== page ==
British intelligence agencies are to offer video gamers hooked on espionage-inspired adventures the chance to live out their fantasies.
Government Communications Headquarters (GCHQ), the surveillance arm of the intelligence services, will this month become the first spy agency to embed adverts for new recruits inside computer games.
The advertisements will appear as billboards in the fictional landscapes of games including Tom Clancy’s Splinter Cell: Double Agent. They will not be written into the games themselves but will be fed into games when they are played on personal computers and Microsoft Xbox 360 consoles that are connected to the internet.

A spokesperson for GCHQ described the potential recruits that it wanted to reach as “computer-savvy, technologically able, quick thinking.
“We find increasingly we have to use less conventional means of attracting people . . . to go beyond glossy brochures and milk-round stalls.”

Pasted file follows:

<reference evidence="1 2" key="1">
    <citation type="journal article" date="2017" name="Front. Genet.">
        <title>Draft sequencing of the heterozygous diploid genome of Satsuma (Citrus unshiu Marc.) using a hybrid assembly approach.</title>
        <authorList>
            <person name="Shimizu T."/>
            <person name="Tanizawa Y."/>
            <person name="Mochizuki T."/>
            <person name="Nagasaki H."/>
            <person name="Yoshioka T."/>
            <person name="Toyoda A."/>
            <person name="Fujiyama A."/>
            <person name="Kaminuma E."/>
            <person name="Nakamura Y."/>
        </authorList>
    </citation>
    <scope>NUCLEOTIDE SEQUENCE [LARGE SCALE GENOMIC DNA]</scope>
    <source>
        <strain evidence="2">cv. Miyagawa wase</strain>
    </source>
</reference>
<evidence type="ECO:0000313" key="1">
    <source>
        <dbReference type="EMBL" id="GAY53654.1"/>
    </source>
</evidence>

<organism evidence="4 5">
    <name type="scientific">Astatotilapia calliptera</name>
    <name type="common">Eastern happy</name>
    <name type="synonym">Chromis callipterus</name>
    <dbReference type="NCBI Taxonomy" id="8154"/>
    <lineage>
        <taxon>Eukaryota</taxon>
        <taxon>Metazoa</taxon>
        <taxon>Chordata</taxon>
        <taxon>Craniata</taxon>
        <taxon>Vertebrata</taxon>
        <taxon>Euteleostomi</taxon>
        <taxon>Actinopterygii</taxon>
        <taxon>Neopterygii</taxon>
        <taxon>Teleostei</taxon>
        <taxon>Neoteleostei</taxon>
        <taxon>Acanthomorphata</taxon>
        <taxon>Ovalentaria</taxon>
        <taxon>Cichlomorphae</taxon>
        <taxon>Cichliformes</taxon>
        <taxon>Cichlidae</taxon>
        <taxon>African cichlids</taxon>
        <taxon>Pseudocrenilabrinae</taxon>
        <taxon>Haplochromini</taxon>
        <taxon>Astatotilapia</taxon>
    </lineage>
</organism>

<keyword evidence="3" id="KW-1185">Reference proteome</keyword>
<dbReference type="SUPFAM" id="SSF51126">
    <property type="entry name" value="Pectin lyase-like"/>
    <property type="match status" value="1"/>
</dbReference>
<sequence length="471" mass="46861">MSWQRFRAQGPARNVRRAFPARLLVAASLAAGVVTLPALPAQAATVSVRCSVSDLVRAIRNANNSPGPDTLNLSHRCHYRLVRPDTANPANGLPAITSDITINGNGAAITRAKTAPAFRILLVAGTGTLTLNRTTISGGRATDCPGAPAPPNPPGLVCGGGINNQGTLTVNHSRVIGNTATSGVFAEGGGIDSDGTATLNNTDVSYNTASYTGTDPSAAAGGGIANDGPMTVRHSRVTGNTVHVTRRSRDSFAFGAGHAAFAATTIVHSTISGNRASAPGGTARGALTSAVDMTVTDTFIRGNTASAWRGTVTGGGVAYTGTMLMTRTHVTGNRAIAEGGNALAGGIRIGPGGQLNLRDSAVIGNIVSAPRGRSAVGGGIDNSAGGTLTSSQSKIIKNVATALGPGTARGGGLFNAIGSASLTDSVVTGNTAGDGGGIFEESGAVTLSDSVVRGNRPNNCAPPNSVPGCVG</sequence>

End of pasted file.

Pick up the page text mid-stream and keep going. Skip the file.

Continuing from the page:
Industry figures suggest that the adverts will reach a mostly male audience, aged from 8 to 34. GCHQ hopes to “plant the idea in the heads of younger players” of pursuing a career in the secret services.
“We will monitor the results from this campaign and are ready to change our recruitment methods,” the spokeswoman said. “We know we can’t stand still.”
The move into video games demonstrates how the intelligence agencies have moved away from old-boy networks. This summer MI5 advertised for staff on the sides of London buses.
But adrenaline-addicted video games junkies should beware. GCHQ, which works in signal intelligence (hi-tech eavesdropping) and information assurance (protecting government information from hackers and other threats), is concentrating on recruiting software experts. Most will work from the agency’s main listening post, in Cheltenham, and will be nowhere near any James Bond-style exploits.
GCHQ was consulted on where its adverts would appear but the main decisions were made by its advertising agency, TMP Worldwide. Kate Clemens, head of GCHQ’s digital strategy at TMP, said: Online gaming allows GCHQ to target a captive audience . . . Gamers are loyal and receptive to innovative forms of advertising.”
GCHQ was characteristically reticent on the cost of the one-month campaign, but industry sources suggested it was comparable to that of a large recruitment advert in a Sunday broadsheet, which can run into the low tens of thousands of pounds.